BQP, informally, is the class of all problems that admit an efficient solution by quantum computers. Since quantum computers are inherently probabilistic, BQP is a closer analogue to BPP than to P. Formally, BQP is the class of languages decidable by a uniform family of quantum circuits (that is, such that each circuit is produced by a P machine) involving no more than a polynomial number of gates drawn from a specified set of universal quantum gates (such as the Toffoli and Hadamard gates, or the CNOT and π/8 gates), subject to the same bounded-error constraints as BPP (we conventionally require a success probability of 2/3).

If that definition seems overly involved, it's because for many questions relating to quantum computing, the quantum circuit model turns out to be much more natural than a quantum generalization of the Turing machine, and so we have to deal with the issues of determining universal sets of gates and enforcing uniformity.

Note that one can just multiply all of the gates in a quantum circuit together into a single giant gate, but that this is unphysical, since real-world interactions are local. It is for this reason that we require BQP circuits be built up from a universal set of gates, which act locally on small numbers of qubits.

Similarly, if we did not require uniformity, we could decide even undecidable languages. For example, let U be any undecidable language, and consider the language L_U=\left\{1^n\mid n\in U\right\}. Then we can build a non-uniform circuit family that solves L_U, by simply having the circuit for size n accept if and only if n\in L_U. Thus, we have essentially "offloaded" all the processing for U onto the process of constructing the circuits. Uniformity prevents this obviously ridiculous situation.

Given the present state of complexity theory, we cannot hope for an unconditional proof that BQP is strictly larger than P or BPP. However, Shor's famous result that the factoring and discrete logarithm problems are in BQP provides evidence that BPP≠BQP.

#P

In a departure from the other classes we've considered here, #P is a class not of languages, but of function problems. Intuitively, #P problems involve counting the number of solutions of an NP problem. More precisely, the members of #P are functions f:\{0,1\}^*\to\mathbb{N}, where f(x) is the number of accepting paths of an NP machine.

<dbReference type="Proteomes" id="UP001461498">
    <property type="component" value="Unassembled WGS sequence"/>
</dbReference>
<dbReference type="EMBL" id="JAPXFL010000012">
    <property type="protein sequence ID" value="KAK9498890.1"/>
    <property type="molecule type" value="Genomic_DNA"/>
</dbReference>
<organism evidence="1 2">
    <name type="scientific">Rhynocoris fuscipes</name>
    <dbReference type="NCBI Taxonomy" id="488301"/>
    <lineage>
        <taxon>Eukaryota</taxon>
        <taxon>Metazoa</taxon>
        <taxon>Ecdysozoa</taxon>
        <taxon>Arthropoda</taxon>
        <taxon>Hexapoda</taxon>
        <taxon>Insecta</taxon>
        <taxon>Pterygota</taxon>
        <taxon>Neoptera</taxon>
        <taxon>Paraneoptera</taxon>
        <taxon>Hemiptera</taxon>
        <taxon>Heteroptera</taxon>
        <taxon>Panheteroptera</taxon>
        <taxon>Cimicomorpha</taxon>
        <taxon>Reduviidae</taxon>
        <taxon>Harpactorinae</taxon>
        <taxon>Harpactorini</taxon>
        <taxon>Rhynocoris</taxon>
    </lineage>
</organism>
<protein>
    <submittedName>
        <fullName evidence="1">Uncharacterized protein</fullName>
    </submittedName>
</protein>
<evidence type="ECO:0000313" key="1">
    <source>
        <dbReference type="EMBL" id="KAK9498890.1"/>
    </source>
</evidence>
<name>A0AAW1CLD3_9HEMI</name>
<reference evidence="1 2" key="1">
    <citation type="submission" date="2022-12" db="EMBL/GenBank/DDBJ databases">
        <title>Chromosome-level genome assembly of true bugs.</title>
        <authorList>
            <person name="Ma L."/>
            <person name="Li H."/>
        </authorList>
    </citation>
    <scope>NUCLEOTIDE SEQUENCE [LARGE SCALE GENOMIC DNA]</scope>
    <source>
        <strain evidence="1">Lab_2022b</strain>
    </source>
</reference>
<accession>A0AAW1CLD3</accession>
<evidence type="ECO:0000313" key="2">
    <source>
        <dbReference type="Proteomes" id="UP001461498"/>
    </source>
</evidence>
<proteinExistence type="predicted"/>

One reason for studying this class is that it can be used as an oracle for classes of languages. In particular, if we give a P machine the ability to pose questions to a #P oracle, then we get a new class of problems which we write P#P. Giving access to such an oracle winds up giving us a lot of power: P#P contains the entire polynomial hierarchy!

As with NP, #P also has complete problems, which we call #P-complete. Notable problems in #P-complete:

PP

Like BPP, PP is a class defined in an attempt to find out what randomness allows us to do algorithmically. Formally, PP is the class of problems solvable by an NP machine such that, given a "yes" instance, strictly more than 1/2 of the computation paths accept, while given a "no" instance, strictly less than 1/2 of the computation paths accept.

The difference between PP and BPP, then, is that BPP requires there to be a noticeable gap (traditionally 1/3) between the "yes" and "no" acceptance probabilities, while PP only requires that there be some nonzero gap, and makes no requirement as to how large the gap is. Thus, the gap might get smaller with larger problem instances at an exponential rate, in which case we would need need to repeat the algorithm exponentially many times to attain a noticeable gap. Thus, BPP is the more "reasonable" model, as we can differentiate between "yes" and "no" instances using few iterations.

By relaxing the error-bounding requirement, we introduce much more power. Indeed, PP contains both NP and BQP.

What Next?

OK, so now you've read about some of the basics of complexity theory, including some essential terminology, the basic models of computation, and some of the more important complexity classes. What now? If you're still reading, then you're most likely interested in going further, so here's some ideas:

  • Read the resources that the Zookeeper mentions in the Introductory Essay.
  • Go check out the new Complexity Dojo to learn about some important theorems.
  • Browse randomly around the main Zoo.
  • Check out some of the problems in the Complexity Garden.
  • Take a class on complexity theory, formal languages or algorithms from your local institution of higher learning.